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Movie: Karma

Directed by: Tsering Rhitar Sherpa

Starring: Tsering Dolker, Jampa Kalsang, Ani Yeshi Lhamo

Like to share an excerpt of the Kathmandu Post about an inspirational and emotional stimulating movie: Karma. I watched this movie few years ago but still this movie message still linger in my mind. Hope some positive vibes can reach out to you. 


Even after 15 years of its release, the movie is still relevant, which makes the film-watching experience both emotionally and intellectually stimulating.


Based on the short story written by Sherpa himself, with a screenplay written by another prolific filmmaker Kesang Tseten, the plot of the movie is simple yet impactful.


The film revolves around Ani Karma, who is a nun at a gompa in Mustang. At the gompa, the revered abbess has just passed away. The senior nuns of the gompa decide to arrange a large religious ceremony to commemorate her death as well as to celebrate her rebirth, as they believe that she will be born again.


However, the gompa is short of money. It is later revealed that a trader from Jomsom, Tashi, (played by Jampa Kalsang) had taken some loan from the abbess, and so some senior nuns decide to send two nuns, Ani Karma and Ani Sonam (played by Ani Yeshi Lamo), to retrieve the loan so that they can carry out the ceremony.


But the nuns are polar opposite in nature. While Ani Karma is full of energy and is playful, Ani Sonam strictly adheres to a disciplined life. Despite their different natures, they accompany each other and walk to Jomsom from their nunnery, only to find that Tashi isn’t there and no one knows his whereabouts.The movie then shifts to Pokhara, where the two nuns believe Tashi has gone.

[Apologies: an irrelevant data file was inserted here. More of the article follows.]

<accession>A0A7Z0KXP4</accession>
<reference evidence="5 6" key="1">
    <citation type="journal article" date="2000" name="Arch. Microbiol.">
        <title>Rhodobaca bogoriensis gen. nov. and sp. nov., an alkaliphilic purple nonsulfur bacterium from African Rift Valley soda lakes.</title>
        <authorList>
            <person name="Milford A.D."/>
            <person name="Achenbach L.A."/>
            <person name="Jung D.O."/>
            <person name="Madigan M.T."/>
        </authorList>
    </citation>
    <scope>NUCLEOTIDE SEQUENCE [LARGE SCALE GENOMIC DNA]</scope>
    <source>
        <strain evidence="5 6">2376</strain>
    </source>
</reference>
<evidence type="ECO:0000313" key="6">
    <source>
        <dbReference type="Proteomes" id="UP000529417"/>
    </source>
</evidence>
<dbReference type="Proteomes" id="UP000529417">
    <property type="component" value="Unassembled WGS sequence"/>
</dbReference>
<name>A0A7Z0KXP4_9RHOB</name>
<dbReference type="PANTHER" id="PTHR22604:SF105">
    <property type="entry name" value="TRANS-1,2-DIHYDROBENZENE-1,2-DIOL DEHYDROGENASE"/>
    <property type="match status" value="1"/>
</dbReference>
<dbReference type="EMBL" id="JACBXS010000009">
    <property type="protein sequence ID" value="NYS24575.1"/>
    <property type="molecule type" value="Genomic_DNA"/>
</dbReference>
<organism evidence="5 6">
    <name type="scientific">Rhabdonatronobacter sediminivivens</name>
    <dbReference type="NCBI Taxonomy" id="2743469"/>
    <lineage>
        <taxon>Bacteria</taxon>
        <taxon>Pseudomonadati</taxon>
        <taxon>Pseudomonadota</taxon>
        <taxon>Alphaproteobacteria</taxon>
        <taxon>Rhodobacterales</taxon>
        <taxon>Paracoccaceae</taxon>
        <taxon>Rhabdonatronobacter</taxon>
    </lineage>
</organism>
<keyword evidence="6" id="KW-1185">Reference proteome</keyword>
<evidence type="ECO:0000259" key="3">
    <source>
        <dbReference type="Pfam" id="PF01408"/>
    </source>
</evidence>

And this is mostly what the film is about: the two nuns on their journey to find this man called Tashi. And while their journey is filled with challenges and uncertainty, as no one knows what he does (however some believe him to be a trafficker) and whether he will return their money or not, there’s a sense of happiness seeing the two nuns navigating their journey.

We see them teasing each other, getting amazed by films, talking about Bollywood actors, getting enchanted by an aeroplane, and even posing like the models they see on hoarding boards. The chemistry between the two characters comes across as very organic.


 They are shown as real people with emotions, and this depiction helps viewers forge a real connection with them. The nuns are not only limited to being just nuns who are completely committed to their religious work, a rare depiction we see when it comes to the portrayal of nuns in cinema.

There’s one particular scene in the movie that stands out the most: In Jomsom’s only airport, the two nuns see an aeroplane landing on the runway. Their eyes reflect their excited and amused state of heart, as it's the first time they are seeing an aeroplane. After they are done watching the plane, they start walking to their destination. In the same scene, we see another plane landing on the runway. This juxtaposition not only stands out aesthetically, but it also underlies much symbolism.